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Cohesion Minister Sadiq Khan visits Pakistan

Published 6 April 2009

The Government's Cohesion Minister Sadiq Khan is visiting Pakistan this week, meeting senior members of the Pakistan Government, to build on work to prevent violent extremism in the UK and Pakistan.

Sadiq Khan meeting the Mayor of KarachiSadiq Khan meeting the Mayor of Karachi
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When elected, Sadiq Khan was the first ever London MP of Muslim faith and he is now the first British Minister of Pakistani heritage to visit Pakistan - his parents are from Pakistan. He will meet a range of civic leaders and local government representatives, as well as visiting a variety of projects and Mosques. He will share experience of the British Government's work in tackling violent extremism, through community projects and national and local government initiatives. He will also explore the potential for developing closer cooperation with Pakistan.

He will use the trip to build a deeper understanding of the links between Pakistan and the Diaspora community here in the UK with the aim of identifying opportunities for even more effective working with Muslim communities.

The Minister plans to meet with the All Pakistan Women's Group where he will hear about how Muslim women are contributing to the preventing violent extremism agenda, and he will raise the work of the National Muslim Women's Advisory Group in the UK.

He will also visit the tomb of the founder of Pakistan, Muhammad Ali Jinnah, officially known as. Mazar-e-Quaid and will lay a wreath at the mausoleum.

A visit to a University is also on the agenda where he will meet with professors and students to discuss a number of issues, including how they confront violent extremism on University Campuses. The Minister will share details on the British Government's approach to this challenging subject.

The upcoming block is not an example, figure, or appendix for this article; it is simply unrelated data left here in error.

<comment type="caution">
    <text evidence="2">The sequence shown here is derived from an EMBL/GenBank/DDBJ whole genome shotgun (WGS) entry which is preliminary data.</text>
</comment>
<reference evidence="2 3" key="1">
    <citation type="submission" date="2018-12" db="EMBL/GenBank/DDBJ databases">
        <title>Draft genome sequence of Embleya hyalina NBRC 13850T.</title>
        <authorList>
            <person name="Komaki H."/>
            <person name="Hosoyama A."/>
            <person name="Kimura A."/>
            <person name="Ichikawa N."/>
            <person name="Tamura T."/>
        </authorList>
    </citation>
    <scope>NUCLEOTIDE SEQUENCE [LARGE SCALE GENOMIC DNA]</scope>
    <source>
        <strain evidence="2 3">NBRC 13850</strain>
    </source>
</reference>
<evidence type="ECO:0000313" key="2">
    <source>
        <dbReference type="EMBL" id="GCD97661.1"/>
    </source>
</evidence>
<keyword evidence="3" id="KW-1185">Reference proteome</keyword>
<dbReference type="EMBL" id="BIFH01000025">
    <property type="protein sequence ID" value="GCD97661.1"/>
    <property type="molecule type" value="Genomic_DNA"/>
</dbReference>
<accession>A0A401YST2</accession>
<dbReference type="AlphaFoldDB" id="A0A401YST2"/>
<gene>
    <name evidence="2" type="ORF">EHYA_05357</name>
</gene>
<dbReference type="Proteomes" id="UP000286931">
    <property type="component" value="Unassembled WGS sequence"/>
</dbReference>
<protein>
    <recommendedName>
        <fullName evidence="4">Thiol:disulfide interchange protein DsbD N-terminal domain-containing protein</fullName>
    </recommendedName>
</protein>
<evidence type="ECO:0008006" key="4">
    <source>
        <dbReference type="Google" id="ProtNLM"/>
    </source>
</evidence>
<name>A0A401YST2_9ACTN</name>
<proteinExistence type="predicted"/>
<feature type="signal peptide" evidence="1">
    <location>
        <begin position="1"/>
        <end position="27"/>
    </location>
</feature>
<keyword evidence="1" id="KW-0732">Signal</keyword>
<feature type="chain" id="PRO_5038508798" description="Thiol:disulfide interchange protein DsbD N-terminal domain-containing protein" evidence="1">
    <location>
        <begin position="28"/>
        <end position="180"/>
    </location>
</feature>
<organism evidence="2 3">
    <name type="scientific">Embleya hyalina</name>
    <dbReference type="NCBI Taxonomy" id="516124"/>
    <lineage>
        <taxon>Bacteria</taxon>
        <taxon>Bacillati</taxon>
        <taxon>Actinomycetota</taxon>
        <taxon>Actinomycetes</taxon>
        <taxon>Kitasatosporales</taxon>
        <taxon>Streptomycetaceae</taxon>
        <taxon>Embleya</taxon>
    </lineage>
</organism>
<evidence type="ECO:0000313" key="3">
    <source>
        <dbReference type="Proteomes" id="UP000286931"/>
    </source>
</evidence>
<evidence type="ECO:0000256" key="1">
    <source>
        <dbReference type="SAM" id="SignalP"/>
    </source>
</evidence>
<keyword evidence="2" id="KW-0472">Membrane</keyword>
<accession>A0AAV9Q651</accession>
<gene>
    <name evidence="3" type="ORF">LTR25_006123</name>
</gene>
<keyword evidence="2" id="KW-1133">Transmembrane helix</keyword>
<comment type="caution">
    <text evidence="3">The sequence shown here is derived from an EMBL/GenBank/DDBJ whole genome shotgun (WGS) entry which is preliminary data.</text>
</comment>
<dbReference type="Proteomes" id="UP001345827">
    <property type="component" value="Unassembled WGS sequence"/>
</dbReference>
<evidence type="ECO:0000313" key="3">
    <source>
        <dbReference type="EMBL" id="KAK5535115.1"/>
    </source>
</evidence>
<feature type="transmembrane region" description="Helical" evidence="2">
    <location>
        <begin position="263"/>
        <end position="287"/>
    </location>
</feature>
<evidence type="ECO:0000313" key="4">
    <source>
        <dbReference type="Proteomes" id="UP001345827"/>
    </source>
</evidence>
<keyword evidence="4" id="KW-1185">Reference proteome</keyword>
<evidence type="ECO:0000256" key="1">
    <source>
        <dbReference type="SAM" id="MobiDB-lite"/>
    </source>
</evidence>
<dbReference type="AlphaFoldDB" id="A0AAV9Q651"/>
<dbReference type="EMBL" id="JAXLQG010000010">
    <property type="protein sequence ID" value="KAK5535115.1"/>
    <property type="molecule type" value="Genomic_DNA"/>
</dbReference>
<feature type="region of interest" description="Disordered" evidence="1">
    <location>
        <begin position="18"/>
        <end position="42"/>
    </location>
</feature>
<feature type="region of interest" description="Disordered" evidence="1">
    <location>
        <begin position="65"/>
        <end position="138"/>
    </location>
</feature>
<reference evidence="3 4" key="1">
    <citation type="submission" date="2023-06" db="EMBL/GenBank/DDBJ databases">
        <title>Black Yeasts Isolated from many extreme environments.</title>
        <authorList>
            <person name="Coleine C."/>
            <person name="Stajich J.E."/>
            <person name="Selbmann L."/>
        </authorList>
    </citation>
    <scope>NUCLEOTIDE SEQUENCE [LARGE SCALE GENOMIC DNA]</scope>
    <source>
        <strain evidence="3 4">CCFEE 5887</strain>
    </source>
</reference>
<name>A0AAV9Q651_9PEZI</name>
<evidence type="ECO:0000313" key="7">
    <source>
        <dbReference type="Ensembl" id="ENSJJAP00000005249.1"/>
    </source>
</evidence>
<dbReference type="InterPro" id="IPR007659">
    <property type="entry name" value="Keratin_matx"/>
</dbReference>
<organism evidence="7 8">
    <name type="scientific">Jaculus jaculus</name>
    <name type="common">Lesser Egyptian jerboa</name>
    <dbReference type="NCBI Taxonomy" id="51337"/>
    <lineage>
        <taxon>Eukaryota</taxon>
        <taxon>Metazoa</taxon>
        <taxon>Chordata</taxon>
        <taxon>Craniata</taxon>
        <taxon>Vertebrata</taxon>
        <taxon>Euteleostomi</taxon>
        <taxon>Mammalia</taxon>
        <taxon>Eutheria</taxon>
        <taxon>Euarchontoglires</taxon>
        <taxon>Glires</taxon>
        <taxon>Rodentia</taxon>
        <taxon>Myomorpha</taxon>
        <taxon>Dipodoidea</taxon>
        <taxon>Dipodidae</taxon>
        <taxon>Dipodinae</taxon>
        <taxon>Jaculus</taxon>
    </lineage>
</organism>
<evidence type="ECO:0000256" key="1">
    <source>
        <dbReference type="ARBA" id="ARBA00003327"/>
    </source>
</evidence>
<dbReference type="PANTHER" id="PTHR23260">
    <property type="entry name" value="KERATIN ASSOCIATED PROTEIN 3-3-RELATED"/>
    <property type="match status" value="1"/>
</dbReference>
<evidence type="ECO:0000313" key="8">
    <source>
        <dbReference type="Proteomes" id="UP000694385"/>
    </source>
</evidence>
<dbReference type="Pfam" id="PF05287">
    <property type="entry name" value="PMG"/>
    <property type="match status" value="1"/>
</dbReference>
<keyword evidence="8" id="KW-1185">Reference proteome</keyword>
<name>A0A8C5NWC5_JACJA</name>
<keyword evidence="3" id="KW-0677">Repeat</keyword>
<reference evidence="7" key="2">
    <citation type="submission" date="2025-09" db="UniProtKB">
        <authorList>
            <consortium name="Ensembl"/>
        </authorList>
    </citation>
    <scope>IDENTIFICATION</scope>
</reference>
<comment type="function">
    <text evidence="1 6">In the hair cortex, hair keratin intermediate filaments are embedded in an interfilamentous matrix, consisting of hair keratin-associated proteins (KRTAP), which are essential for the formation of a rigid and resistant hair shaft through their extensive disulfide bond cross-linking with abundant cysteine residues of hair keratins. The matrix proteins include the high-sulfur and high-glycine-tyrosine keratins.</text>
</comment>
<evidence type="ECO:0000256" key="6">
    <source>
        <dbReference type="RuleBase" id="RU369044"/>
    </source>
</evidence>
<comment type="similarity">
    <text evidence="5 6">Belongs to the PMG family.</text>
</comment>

Speaking on the first day of the visit Sadiq Khan said:

"This is a great opportunity to explore some really important issues around the preventing violent extremism agenda. I look forward to sharing knowledge and looking into how the British and Pakistan Government can work even closer together to help prevent violent extremism and isolate those that push hate and target vulnerable individuals."

After meeting with the All Pakistan Women's association he said:

"It is inspiring to meet women who are beginning to challenge some of the cultural practices taking place which are doing so much harm to ordinary citizens. The energy and optimism from the women's groups is extremely encouraging."

And after visiting the Commonwealth war graves in Karachi, which commemorates more than 25,000 servicemen of the forces of the former India who died during the Second World War, the Minister said:

"It was humbling to be able to pay my respects at the Karachi war grave. It is important that we remember that millions of people from the sub continent fought with the British, side by side, and many thousands paid the ultimate price. These heroes are from all religions and backgrounds. Not enough people know of their huge contribution in first and second world war."

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